Just this week, the biotech firm Bluebird Bio won Food and Drug Administration approval for a drug to treat a rare blood disease requiring frequent lifetime transfusions, priced at a record $2.8 million, wholesale.
Let's examine how the negotiation provision is designed to work.
Although the 10 drugs to be initially selected by the secretary of Health and Human Services for negotiation must be drawn from the 50 accounting for the highest spending by the Part D prescription benefit and the 50 costing the most for Part B (mostly doctor services and outpatient care), there are limitations on the secretary's choices.
Excluded are drugs for which generic or biosimilar alternatives exist, those that have been approved for marketing for only nine years (for conventional drugs) or 13 years (for biotech products), and "orphan" drugs — those that are the only drugs approved by the FDA to treat certain rare conditions.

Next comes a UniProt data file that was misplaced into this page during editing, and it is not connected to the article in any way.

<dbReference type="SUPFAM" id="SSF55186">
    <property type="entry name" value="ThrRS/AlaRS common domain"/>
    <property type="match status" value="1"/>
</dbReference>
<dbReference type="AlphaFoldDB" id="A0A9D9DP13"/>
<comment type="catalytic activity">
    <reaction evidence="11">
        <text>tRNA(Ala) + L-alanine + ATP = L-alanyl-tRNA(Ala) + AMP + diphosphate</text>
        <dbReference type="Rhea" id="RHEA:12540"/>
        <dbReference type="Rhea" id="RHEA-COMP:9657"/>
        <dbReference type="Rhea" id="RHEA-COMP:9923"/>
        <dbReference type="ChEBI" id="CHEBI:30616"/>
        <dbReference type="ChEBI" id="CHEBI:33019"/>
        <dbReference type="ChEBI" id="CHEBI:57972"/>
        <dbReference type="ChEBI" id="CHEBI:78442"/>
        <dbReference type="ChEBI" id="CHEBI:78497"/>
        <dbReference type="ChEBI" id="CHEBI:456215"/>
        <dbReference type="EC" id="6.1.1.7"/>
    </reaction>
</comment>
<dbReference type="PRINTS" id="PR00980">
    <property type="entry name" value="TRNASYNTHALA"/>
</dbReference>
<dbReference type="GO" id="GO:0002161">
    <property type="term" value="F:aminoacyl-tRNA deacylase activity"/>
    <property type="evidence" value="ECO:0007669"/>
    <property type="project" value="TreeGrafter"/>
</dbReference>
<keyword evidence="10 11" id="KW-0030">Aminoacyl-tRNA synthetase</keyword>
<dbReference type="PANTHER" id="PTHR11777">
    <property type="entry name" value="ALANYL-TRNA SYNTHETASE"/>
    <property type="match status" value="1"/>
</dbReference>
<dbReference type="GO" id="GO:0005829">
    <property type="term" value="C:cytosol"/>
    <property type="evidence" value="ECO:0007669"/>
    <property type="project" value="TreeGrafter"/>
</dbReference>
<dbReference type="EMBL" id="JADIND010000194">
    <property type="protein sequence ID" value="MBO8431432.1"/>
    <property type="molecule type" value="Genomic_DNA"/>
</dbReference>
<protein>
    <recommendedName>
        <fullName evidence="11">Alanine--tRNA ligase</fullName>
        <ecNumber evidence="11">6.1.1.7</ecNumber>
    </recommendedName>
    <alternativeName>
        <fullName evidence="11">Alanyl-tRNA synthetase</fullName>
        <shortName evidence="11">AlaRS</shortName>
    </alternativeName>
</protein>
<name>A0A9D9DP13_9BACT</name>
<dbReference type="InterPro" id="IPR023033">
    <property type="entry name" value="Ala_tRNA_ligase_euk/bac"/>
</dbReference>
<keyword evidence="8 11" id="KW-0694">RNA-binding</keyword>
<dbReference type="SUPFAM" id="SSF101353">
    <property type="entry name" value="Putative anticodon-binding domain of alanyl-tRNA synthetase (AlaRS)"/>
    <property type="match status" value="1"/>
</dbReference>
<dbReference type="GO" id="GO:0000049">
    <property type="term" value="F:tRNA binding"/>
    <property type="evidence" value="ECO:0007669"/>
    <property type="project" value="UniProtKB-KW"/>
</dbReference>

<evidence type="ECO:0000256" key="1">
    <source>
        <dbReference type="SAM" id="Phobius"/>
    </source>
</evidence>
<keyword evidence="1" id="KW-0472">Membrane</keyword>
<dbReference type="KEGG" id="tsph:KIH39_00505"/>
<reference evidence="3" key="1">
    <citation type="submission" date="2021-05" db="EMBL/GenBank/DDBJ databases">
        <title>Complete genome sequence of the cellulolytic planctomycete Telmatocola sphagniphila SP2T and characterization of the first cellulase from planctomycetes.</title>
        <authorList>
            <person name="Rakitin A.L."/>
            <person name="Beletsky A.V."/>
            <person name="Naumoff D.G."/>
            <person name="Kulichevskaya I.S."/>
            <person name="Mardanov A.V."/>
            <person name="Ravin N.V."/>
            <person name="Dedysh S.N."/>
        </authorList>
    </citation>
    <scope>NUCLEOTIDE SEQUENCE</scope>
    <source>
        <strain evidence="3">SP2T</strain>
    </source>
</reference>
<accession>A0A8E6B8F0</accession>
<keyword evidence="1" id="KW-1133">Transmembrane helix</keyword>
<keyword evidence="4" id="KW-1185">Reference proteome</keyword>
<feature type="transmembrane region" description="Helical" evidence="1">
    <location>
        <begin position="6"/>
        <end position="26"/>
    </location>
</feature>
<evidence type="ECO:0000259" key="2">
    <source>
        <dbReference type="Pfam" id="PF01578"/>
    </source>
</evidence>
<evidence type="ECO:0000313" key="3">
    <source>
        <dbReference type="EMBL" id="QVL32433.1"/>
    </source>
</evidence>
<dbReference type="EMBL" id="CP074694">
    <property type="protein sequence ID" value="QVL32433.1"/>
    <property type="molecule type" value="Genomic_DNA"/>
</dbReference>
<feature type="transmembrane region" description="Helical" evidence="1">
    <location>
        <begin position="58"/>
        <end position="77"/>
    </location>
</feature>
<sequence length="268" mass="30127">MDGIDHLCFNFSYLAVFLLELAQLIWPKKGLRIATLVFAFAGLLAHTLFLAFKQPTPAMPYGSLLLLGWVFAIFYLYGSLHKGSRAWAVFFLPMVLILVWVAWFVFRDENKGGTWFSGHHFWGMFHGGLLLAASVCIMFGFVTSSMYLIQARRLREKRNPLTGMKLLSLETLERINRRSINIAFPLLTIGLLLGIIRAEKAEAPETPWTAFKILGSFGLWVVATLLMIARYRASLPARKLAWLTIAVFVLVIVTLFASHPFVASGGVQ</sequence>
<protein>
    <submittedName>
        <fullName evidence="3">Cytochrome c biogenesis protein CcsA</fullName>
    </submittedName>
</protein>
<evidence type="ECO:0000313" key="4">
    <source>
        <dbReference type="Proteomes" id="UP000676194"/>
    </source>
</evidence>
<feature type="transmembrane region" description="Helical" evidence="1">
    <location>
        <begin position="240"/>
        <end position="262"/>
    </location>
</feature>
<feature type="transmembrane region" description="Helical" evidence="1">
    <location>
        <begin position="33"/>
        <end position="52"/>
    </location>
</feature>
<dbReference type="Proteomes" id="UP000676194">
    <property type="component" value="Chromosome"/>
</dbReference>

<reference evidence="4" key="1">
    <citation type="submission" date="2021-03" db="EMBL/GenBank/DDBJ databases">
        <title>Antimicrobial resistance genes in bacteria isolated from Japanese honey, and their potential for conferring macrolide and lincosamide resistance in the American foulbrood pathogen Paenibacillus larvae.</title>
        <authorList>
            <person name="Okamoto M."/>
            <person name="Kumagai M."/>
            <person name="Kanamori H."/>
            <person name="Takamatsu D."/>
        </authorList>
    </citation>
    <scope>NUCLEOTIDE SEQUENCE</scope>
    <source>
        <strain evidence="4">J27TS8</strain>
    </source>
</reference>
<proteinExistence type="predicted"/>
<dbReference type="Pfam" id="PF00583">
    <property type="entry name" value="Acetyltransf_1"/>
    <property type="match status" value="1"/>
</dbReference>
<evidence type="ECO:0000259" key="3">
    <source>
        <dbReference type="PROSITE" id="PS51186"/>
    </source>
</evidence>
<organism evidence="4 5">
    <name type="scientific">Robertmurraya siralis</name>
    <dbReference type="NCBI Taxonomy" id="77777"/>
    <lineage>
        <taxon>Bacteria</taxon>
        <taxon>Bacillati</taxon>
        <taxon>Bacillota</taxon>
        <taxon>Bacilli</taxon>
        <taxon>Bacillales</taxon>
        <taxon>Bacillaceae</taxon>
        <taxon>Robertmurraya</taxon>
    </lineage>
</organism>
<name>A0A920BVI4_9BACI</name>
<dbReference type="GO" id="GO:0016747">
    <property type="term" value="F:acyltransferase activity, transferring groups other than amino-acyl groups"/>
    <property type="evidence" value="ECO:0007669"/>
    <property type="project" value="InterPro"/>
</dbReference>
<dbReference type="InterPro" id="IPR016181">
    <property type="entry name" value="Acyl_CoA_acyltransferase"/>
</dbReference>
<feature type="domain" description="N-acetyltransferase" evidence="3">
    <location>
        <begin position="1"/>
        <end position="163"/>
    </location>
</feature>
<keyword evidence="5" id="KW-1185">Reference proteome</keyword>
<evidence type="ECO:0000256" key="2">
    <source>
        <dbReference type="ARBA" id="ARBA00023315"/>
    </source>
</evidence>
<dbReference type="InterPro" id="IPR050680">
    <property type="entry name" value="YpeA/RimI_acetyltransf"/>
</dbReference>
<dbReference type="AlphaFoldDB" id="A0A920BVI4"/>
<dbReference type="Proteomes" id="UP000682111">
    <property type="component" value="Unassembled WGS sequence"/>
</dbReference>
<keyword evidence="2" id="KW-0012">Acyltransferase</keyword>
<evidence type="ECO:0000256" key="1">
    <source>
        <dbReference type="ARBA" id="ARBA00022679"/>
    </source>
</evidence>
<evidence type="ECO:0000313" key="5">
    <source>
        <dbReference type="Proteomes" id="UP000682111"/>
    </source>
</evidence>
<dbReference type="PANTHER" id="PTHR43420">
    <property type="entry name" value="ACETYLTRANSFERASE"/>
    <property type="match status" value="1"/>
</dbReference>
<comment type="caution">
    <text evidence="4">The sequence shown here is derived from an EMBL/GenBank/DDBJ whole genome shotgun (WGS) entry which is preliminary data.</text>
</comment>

The delay before negotiations can take place will bring most drugs close to the end of their patent-protected life span, after which generics manufacturers can market the same formulations.
Patents run for 20 years from the date of application, not the date of FDA approval. The FDA can extend the exclusivity period for manufacturers by months or years for drugs in certain categories. This means that a drug can be protected from competition for as little as two to three years, depending on how long it takes to win FDA approval.
Little in the negotiation provision actually gives Medicare all the leverage the program would need to engage in really hard bargaining.
The negotiators are "supposed to negotiate them based on the benefits that the drug provides [and] the likelihood that the drug had already provided a return on investment to the manufacturer," Aaron Kesselheim, a drug policy expert at Harvard Medical School, said on a recent podcast.
Yet as negotiators in all walks of life know, the best leverage one can have is the ability to walk away from the table.